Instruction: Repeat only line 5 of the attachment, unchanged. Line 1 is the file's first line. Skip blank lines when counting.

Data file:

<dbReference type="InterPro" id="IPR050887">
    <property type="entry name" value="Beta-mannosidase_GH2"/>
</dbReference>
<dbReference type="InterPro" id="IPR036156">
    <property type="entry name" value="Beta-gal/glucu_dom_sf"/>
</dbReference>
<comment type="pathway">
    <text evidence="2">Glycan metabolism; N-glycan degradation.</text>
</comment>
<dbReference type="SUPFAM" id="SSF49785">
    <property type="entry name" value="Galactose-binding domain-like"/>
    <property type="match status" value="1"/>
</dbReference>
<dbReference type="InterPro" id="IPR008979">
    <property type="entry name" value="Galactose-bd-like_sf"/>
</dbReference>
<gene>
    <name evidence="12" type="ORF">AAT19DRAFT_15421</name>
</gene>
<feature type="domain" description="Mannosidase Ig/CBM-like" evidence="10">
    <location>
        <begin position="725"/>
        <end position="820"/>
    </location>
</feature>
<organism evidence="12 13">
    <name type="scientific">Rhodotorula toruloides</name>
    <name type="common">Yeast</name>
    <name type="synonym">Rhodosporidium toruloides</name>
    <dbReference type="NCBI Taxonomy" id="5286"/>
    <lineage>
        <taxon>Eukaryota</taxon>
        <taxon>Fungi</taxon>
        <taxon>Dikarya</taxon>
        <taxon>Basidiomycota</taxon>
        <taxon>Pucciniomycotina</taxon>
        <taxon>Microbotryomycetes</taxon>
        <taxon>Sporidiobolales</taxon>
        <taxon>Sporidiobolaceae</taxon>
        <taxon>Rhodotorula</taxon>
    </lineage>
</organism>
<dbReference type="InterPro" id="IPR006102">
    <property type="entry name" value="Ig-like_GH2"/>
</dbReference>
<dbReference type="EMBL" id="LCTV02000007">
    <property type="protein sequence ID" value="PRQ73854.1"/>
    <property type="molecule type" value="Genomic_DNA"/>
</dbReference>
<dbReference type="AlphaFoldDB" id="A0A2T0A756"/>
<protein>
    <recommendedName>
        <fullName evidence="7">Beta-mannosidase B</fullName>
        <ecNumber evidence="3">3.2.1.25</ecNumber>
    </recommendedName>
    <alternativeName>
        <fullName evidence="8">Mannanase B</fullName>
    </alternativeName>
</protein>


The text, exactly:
    <property type="entry name" value="Beta-gal/glucu_dom_sf"/>